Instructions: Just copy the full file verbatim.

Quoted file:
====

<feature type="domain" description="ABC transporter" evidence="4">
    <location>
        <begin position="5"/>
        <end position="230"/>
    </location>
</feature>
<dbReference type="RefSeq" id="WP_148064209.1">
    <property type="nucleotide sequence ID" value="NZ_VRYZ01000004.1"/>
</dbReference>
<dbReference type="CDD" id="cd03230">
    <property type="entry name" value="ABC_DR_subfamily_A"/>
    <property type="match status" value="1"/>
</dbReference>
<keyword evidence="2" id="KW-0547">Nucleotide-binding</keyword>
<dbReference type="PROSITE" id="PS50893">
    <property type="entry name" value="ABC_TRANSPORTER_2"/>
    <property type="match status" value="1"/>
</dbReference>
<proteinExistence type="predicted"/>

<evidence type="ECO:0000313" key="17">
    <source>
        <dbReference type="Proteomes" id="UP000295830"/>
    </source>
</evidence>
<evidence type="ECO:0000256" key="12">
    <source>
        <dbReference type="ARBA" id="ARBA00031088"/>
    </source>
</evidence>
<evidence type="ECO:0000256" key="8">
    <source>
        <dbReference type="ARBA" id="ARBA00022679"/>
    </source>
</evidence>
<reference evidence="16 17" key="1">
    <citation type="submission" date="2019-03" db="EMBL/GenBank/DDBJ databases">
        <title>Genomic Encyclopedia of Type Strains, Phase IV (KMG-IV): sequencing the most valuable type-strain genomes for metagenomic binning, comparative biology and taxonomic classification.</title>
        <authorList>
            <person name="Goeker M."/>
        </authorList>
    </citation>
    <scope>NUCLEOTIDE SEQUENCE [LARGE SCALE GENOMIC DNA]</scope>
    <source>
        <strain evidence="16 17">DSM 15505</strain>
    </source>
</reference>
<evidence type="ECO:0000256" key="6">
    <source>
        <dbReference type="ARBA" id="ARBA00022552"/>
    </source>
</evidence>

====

<feature type="domain" description="ABC transporter" evidence="4">
    <location>
        <begin position="5"/>
        <end position="230"/>
    </location>
</feature>
<dbReference type="RefSeq" id="WP_148064209.1">
    <property type="nucleotide sequence ID" value="NZ_VRYZ01000004.1"/>
</dbReference>
<dbReference type="CDD" id="cd03230">
    <property type="entry name" value="ABC_DR_subfamily_A"/>
    <property type="match status" value="1"/>
</dbReference>
<keyword evidence="2" id="KW-0547">Nucleotide-binding</keyword>
<dbReference type="PROSITE" id="PS50893">
    <property type="entry name" value="ABC_TRANSPORTER_2"/>
    <property type="match status" value="1"/>
</dbReference>
<proteinExistence type="predicted"/>

<evidence type="ECO:0000313" key="17">
    <source>
        <dbReference type="Proteomes" id="UP000295830"/>
    </source>
</evidence>
<evidence type="ECO:0000256" key="12">
    <source>
        <dbReference type="ARBA" id="ARBA00031088"/>
    </source>
</evidence>
<evidence type="ECO:0000256" key="8">
    <source>
        <dbReference type="ARBA" id="ARBA00022679"/>
    </source>
</evidence>
<reference evidence="16 17" key="1">
    <citation type="submission" date="2019-03" db="EMBL/GenBank/DDBJ databases">
        <title>Genomic Encyclopedia of Type Strains, Phase IV (KMG-IV): sequencing the most valuable type-strain genomes for metagenomic binning, comparative biology and taxonomic classification.</title>
        <authorList>
            <person name="Goeker M."/>
        </authorList>
    </citation>
    <scope>NUCLEOTIDE SEQUENCE [LARGE SCALE GENOMIC DNA]</scope>
    <source>
        <strain evidence="16 17">DSM 15505</strain>
    </source>
</reference>
<evidence type="ECO:0000256" key="6">
    <source>
        <dbReference type="ARBA" id="ARBA00022552"/>
    </source>
</evidence>